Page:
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Mine rescue flaws called ‘glaring’

WHEELING — The Manchin administration is working to fix “glaring” problems with West Virginia’s mine rescue operations, the acting director of the state Office of Miners Health, Safety and Training said Thursday.

Gov. Joe Manchin also said Thursday that his administration is not going to stop with this year’s landmark law to require additional oxygen and better communications equipment in underground mines.

“Not one piece of legislation was passed to make mines safe,” Manchin told the International Mining Health and Safety Symposium in Wheeling. “We passed legislation for our rescue operations to go and get miners who are trapped.”

Manchin said that he has received some preliminary recommendations from Jim Dean, the acting state mine safety director, and is actively reviewing them now. Major shakeups to restructure the state mine safety office are possible, Manchin said, as are efforts to increase funding and staffing.

“We are taking a proactive approach to review all of the operations in Charleston and the field offices,” Manchin said. “I am pleased with the progress that has been made so far.”

Few details of Dean’s office review have yet been made public. On Thursday, Dean carried with him a report on the agency’s mine rescue operations, but said it was for the governor’s eyes only at this point.

In an interview, Dean did provide some information about what he plans to ask Manchin to do to improve the state’s own mine rescue teams.

The state operates two teams, but their members are scattered in various offices across the state’s coalfields, and most of their rescue equipment is housed at the agency’s Oak Hill office.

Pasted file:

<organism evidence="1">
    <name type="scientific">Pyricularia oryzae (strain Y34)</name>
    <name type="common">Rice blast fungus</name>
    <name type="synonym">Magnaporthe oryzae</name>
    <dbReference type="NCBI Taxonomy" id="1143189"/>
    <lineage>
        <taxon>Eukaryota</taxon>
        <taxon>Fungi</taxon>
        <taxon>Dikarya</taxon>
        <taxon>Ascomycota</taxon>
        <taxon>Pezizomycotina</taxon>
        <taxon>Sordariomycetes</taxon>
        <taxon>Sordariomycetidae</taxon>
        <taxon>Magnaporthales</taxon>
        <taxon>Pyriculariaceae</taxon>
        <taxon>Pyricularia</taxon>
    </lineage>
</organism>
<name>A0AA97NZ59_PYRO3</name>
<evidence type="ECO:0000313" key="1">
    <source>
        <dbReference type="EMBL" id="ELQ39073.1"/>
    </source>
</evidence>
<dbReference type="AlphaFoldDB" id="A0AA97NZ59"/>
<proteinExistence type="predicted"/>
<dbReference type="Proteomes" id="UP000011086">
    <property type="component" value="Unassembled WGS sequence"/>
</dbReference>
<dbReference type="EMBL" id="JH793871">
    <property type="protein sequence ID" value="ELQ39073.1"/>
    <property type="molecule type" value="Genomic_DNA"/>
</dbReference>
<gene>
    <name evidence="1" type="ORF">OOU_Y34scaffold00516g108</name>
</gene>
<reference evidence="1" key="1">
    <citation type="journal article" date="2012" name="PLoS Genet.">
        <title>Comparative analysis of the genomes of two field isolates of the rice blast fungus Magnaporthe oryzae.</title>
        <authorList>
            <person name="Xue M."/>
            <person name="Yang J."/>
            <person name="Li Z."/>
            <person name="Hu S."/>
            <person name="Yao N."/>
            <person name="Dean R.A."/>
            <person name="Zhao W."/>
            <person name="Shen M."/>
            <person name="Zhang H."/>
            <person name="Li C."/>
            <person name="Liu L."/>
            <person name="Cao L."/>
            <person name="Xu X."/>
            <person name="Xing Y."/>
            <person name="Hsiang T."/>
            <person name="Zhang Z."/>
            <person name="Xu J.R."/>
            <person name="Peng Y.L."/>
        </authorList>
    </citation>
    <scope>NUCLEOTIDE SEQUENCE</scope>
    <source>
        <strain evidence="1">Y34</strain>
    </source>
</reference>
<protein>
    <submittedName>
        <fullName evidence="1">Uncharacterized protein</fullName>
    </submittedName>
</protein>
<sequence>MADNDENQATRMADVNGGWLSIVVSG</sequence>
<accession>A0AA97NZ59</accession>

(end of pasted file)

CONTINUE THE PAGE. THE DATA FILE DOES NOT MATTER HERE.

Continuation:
Dean said that he would like to consolidate the team members somewhat, and buy new equipment so that each of the two teams has adequate gear located at their offices. Dean said he has found that the state lacked some very basic rescue equipment, such as an advanced machine to more accurately test levels of various gases in underground mines. At Sago, Dean said, that machine had to be borrowed from CONSOL Energy Inc.

“These are some glaring things and needs that the experiences at Sago and Aracoma showed us,” Dean said. “Some of it is equipment we don’t even have.”

Dean said that he is not considering the costs of the potential reforms he is suggesting, and is instead coming up with a list of what he really believes the state needs. The governor’s office and lawmakers can make decisions about the costs, Dean said.

“I’m not looking at funding,” Dean said. “That’s someone else’s issue.”

Staff writer Ken Ward Jr.’s continued reporting on mine safety issues is being supported by a fellowship from the Alicia Patterson Foundation.

To contact Ward, use e-mail or call 348-1702.


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